Marc: For family businesses looking for a planned exit, you can also sell a minority stake or form a joint venture as the first step in a two-step process, while preserving control and the optionality not to exit. And then, of course, there is using a joint venture as a tool for reconnaissance, getting a much better feeling for what you’re ultimately buying by collaborating closely in partnership ahead of a full-on acquisition.
So why is it that a JV or partnership is often considered as second-best only after a merger or acquisition has been ruled out? Does this mindset need to shift?
Marc: It’s always good to look at the options first. Do I need to acquire? Can I? Would I be better off to use a joint venture? Should I?
Why is this generally not what happens? Because business schools traditionally teach M&A. And, until quite recently, that was fine. There was plenty to buy all over the world and you could deliver growth by writing an enormous acquisition check. But the world has changed. There are a lot of things that are not for sale. If you want that access, you need to master the new tool kit that is partnering. To continue to deliver growth, you must be able and know when to use both routes—M&A and JVs and partnerships. Successful companies are beginning to see that partnering can be at least a parallel route and, in some cases, a preferable one.
|To continue to deliver growth, you must be able and know when to use both routes—M&A and JVs and partnerships.|
Emma: I think it’s cultural as well. In many cultures, those who’ve gotten to senior positions within corporations, and probably within private equity as well, have grown up in a very command and control business environment. So the idea that you might be able to achieve your ends through collaboration rather than through conquering feels, frankly, hard to believe.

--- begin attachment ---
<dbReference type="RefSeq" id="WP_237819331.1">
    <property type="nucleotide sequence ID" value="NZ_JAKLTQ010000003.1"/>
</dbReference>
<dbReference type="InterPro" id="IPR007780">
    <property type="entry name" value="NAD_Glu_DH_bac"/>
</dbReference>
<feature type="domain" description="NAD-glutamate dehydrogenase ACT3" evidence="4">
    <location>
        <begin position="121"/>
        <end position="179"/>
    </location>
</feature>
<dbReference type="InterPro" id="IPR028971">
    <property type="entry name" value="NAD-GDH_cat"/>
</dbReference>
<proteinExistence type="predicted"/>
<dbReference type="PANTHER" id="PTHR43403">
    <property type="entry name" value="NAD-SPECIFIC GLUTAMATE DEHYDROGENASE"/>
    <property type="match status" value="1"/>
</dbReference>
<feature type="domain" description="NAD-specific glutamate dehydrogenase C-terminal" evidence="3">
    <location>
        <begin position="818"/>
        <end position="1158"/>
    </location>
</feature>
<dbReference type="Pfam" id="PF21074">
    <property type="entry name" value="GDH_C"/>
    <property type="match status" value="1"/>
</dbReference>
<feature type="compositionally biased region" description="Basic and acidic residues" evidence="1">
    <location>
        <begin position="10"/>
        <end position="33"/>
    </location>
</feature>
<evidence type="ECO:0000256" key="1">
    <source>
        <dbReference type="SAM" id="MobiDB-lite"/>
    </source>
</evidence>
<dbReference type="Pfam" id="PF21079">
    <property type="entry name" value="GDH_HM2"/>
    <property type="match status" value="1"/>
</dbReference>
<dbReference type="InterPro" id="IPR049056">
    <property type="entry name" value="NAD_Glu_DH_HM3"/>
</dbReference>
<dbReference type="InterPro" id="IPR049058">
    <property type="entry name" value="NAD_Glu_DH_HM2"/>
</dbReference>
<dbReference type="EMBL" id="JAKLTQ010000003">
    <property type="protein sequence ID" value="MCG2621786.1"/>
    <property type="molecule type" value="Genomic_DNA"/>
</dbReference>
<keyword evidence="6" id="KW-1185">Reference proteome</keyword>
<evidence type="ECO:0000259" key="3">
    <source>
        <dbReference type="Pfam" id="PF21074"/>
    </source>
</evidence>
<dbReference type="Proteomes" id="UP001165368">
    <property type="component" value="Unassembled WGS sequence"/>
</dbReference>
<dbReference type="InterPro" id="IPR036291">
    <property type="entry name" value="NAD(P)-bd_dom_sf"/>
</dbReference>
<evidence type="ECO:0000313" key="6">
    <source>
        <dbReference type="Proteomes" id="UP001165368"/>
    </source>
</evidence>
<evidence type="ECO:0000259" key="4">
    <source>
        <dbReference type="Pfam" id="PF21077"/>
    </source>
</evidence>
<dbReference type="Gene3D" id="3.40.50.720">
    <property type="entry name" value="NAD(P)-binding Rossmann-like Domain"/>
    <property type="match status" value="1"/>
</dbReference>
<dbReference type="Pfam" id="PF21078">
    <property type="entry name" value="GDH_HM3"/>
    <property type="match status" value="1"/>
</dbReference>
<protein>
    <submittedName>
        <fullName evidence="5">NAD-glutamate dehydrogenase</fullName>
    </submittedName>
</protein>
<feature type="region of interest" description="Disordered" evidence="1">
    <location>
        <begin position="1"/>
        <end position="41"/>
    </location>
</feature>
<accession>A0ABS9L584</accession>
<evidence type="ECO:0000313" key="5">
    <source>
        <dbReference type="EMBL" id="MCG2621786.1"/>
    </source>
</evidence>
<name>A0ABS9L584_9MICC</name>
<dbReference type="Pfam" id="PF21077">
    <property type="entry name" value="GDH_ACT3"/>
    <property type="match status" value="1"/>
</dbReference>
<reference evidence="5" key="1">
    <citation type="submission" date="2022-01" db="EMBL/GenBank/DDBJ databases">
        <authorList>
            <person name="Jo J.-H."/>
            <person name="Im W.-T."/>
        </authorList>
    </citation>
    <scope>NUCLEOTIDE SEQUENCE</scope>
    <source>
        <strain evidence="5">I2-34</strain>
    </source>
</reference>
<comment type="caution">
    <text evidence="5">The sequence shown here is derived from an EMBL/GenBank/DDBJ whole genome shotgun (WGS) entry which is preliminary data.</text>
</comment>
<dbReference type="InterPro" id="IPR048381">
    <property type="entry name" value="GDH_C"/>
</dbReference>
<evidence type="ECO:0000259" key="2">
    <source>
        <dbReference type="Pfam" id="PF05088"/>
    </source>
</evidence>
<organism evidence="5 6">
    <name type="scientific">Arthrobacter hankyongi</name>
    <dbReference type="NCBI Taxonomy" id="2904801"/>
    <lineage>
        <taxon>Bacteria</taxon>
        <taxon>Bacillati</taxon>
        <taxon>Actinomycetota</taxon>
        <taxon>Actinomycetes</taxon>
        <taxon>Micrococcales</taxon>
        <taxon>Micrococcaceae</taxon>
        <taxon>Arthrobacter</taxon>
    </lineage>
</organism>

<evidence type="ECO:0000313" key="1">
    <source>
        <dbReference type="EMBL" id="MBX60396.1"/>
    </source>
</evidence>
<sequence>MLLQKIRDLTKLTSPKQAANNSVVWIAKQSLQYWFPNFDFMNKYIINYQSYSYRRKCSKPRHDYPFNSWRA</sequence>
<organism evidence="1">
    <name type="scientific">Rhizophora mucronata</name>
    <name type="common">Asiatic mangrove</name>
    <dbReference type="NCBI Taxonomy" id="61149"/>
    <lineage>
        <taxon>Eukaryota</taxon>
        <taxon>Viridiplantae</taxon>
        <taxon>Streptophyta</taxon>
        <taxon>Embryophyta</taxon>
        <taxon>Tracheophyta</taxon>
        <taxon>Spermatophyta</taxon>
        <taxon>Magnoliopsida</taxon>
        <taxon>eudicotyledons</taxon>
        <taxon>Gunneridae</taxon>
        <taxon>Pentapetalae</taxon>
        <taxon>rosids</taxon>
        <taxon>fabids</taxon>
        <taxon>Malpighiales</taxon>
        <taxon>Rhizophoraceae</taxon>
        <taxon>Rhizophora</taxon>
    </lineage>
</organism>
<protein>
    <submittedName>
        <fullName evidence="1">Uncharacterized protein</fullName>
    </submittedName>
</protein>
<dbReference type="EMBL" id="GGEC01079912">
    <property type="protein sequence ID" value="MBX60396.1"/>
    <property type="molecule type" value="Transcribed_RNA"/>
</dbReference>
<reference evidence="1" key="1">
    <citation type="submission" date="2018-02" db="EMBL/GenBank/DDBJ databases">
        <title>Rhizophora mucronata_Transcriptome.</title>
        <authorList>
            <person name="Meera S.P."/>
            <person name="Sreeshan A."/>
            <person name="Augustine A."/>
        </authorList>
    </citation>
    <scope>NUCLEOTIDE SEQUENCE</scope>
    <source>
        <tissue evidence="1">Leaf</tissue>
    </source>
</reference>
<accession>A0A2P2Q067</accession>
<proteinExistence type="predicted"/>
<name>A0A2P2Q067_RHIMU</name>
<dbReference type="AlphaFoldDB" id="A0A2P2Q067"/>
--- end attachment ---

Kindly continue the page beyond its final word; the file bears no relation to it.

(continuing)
Most M&A people we meet tell us they dislike joint ventures because they find them slow, difficult and complex. JVs don’t follow a standard process and they probably need to involve more people from within the business more directly. There’s a lot of navigating and diplomacy involved.
How you change that is by teaching business leaders—as well as M&A teams—how to do JVs and how to do them well.
Will you tell us about a recent partnership you’re proud of?
Marc: Ocado was a classic growth story of a company which had applied all of its proprietary technology in one field. They built a $12 billion company applying advanced robotics, AI and machine learning in online grocery retail. We recently helped them orchestrate a JV in another hot area: food security. Consumers around the world want the freshest foods, without pesticides, locally grown. Most groceries purchased in urban environments are produced hundreds of miles away: not fresh, not that tasty, and not environmentally sustainable.
By combining the plant science of US start-up 80 Acres, the greenhouse expertise of established Dutch firm, Priva, and Ocado’s expertise in robotics, AI and machine learning, the JV is able to build and deploy an indoor farming platform to farms around the world. This will create environmentally controlled vertical farms in a range of urban settings, even on top of buildings, and all managed without people, which means no need for pesticides.
This 3-way partnership will work because we helped the partners ask and answer three key questions in the right order. What are we trying to do together? How do we do it? And only then: how much?